Alone, alone, his voice, his voice.
He shares nothing, this Christ; sterile, impotent, fuck-love prophet of death.
He is the ultimate pornography. He! He!
Hear us, Jesus!
You sigh alone in your cock fear!
You lie alone in your cunt fear!
You cry alone in your woman fear!
You die alone in your man fear!
Alone Jesu, alone, in your cock fear, cunt fear, woman fear, man fear.
Alone in you fear, alone in your fear, alone in your fear.
Your fear, your fear, your fear, your fear, your fear, your fear, your fear,
Warfare, warfare, warfare, warfare, warfare!


Joined: 28-05-16
Jun 21 2016 10:01

A great poem, heres another one of theirs I like....


I am not he, nor master, nor lord,
No crown to wear, no cross to bear in stations.
I am not he, nor shall be, warlord of nations.
These heroes have run before me,
Now dead upon the flesh piles, see?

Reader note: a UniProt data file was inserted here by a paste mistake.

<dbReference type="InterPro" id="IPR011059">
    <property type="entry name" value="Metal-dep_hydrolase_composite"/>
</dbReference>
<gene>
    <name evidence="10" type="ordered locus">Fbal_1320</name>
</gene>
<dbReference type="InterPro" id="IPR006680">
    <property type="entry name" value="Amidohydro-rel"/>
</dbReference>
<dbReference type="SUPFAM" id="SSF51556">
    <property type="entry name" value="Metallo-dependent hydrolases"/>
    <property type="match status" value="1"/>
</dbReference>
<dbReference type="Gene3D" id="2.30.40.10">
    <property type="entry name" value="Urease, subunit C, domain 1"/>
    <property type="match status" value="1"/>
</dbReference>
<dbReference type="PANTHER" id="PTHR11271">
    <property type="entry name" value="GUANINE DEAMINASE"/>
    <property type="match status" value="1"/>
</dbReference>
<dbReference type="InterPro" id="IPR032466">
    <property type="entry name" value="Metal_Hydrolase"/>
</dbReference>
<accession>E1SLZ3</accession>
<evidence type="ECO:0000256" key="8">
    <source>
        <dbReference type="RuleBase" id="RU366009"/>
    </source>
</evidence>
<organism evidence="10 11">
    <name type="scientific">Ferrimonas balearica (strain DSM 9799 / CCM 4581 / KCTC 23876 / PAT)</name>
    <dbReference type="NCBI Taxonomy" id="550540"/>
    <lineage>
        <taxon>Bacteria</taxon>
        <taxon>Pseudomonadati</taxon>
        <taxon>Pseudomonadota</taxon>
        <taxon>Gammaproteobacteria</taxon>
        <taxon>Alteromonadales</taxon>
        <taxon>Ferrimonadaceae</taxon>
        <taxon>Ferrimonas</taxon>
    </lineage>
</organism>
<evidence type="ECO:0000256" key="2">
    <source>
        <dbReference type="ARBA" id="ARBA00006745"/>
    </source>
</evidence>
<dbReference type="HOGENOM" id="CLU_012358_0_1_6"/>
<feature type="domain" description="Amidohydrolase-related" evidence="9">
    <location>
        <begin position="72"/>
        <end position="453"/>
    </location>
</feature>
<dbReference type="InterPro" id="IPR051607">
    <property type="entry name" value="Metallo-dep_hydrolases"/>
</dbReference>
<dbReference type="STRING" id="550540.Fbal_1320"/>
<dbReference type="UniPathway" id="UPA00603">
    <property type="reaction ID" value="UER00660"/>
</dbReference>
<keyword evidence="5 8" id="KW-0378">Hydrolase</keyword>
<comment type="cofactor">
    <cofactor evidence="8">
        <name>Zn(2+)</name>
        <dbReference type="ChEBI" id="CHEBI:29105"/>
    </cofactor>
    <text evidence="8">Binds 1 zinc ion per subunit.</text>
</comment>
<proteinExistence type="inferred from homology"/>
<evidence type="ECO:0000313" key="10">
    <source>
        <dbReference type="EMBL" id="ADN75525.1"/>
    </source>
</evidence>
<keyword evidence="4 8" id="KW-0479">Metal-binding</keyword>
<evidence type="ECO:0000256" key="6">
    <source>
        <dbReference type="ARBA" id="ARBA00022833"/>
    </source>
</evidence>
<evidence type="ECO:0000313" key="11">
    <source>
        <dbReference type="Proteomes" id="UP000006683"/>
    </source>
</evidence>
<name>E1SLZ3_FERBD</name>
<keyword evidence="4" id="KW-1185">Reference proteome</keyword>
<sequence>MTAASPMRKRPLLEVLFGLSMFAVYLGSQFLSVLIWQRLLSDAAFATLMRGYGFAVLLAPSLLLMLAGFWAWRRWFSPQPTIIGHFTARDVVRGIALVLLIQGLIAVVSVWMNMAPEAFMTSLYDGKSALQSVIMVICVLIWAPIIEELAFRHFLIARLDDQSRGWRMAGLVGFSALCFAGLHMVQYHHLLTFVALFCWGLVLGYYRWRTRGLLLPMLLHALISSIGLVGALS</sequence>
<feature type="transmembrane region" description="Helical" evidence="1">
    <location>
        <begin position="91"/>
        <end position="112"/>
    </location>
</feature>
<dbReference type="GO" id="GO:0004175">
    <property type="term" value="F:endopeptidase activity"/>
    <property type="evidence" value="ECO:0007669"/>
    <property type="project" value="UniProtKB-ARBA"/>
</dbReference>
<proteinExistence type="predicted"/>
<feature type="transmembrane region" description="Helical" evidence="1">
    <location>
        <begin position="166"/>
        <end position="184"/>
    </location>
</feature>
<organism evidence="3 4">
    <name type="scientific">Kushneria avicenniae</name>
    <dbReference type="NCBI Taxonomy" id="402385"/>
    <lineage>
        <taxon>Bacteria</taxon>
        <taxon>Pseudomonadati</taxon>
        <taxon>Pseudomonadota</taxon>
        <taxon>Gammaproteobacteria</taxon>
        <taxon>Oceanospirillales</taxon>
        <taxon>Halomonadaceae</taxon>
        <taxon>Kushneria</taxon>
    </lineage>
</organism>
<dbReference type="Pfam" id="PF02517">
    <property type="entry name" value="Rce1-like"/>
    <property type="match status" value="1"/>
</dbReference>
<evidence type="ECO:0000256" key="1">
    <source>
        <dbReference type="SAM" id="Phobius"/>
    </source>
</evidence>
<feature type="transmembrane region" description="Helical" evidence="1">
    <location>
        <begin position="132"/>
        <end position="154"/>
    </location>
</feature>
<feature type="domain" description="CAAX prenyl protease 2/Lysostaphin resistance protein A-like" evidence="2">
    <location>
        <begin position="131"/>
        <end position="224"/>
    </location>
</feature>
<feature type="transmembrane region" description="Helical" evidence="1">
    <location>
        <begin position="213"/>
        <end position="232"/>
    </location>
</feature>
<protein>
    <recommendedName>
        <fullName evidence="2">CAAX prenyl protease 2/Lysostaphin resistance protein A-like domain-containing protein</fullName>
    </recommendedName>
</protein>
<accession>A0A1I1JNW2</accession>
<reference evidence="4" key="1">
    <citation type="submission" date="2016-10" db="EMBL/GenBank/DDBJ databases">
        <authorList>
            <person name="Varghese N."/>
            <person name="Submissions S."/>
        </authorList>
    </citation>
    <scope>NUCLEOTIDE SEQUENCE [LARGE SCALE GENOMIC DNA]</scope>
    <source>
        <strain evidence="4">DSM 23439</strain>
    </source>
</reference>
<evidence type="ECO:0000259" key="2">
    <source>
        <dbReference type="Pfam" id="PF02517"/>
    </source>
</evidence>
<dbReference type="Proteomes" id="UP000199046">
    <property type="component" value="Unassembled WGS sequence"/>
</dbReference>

Waiting for their promised resurrection, there is none.
Nothing but the marker, crown or cross, in stone upon these graves
Promise of the ribbon was all it took,
Where only the strap would leave it's mark upon these slaves.
What flag to thrust into this flesh
Rag, bandage, mop in their flowing death.
Taken aside, they were pointed a way, for god, queen and country,
Now in silence they lie.
They ran beside these masters, children of sorrow,
As slaves to that trilogy they had no future.
They believed in democracy, freedom of speech,
Yet dead on the flesh piles
I hear no breath, I hear no hope, no whisper of faith
From those who have died for some others' privilege.
Out from your palaces, princes and queens,
Out from your churches, you clergy, you christs,
I'll neither live nor die for your dreams.
I'll make no subscription to your paradise.
I'll make no subscription to your paradise.
I'll make no subscription to your paradise.